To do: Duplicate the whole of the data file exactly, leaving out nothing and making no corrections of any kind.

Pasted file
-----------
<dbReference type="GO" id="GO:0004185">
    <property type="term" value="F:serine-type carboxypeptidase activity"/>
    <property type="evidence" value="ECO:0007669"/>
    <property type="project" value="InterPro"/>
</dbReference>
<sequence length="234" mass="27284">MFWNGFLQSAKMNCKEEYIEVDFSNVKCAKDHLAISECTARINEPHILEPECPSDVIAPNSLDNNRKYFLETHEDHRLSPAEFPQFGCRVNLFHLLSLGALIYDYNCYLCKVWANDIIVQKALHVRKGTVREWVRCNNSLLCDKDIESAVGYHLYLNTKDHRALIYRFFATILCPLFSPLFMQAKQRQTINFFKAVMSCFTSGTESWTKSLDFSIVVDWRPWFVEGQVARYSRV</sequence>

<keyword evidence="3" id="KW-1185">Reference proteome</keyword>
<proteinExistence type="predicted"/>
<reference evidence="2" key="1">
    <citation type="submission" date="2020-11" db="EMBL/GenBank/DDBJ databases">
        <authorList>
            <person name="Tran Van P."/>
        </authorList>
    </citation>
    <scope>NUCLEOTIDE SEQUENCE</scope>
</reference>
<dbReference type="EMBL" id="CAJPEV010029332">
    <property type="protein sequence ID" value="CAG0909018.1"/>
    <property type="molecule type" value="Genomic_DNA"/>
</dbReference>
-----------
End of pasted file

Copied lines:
<dbReference type="GO" id="GO:0004185">
    <property type="term" value="F:serine-type carboxypeptidase activity"/>
    <property type="evidence" value="ECO:0007669"/>
    <property type="project" value="InterPro"/>
</dbReference>
<sequence length="234" mass="27284">MFWNGFLQSAKMNCKEEYIEVDFSNVKCAKDHLAISECTARINEPHILEPECPSDVIAPNSLDNNRKYFLETHEDHRLSPAEFPQFGCRVNLFHLLSLGALIYDYNCYLCKVWANDIIVQKALHVRKGTVREWVRCNNSLLCDKDIESAVGYHLYLNTKDHRALIYRFFATILCPLFSPLFMQAKQRQTINFFKAVMSCFTSGTESWTKSLDFSIVVDWRPWFVEGQVARYSRV</sequence>

<keyword evidence="3" id="KW-1185">Reference proteome</keyword>
<proteinExistence type="predicted"/>
<reference evidence="2" key="1">
    <citation type="submission" date="2020-11" db="EMBL/GenBank/DDBJ databases">
        <authorList>
            <person name="Tran Van P."/>
        </authorList>
    </citation>
    <scope>NUCLEOTIDE SEQUENCE</scope>
</reference>
<dbReference type="EMBL" id="CAJPEV010029332">
    <property type="protein sequence ID" value="CAG0909018.1"/>
    <property type="molecule type" value="Genomic_DNA"/>
</dbReference>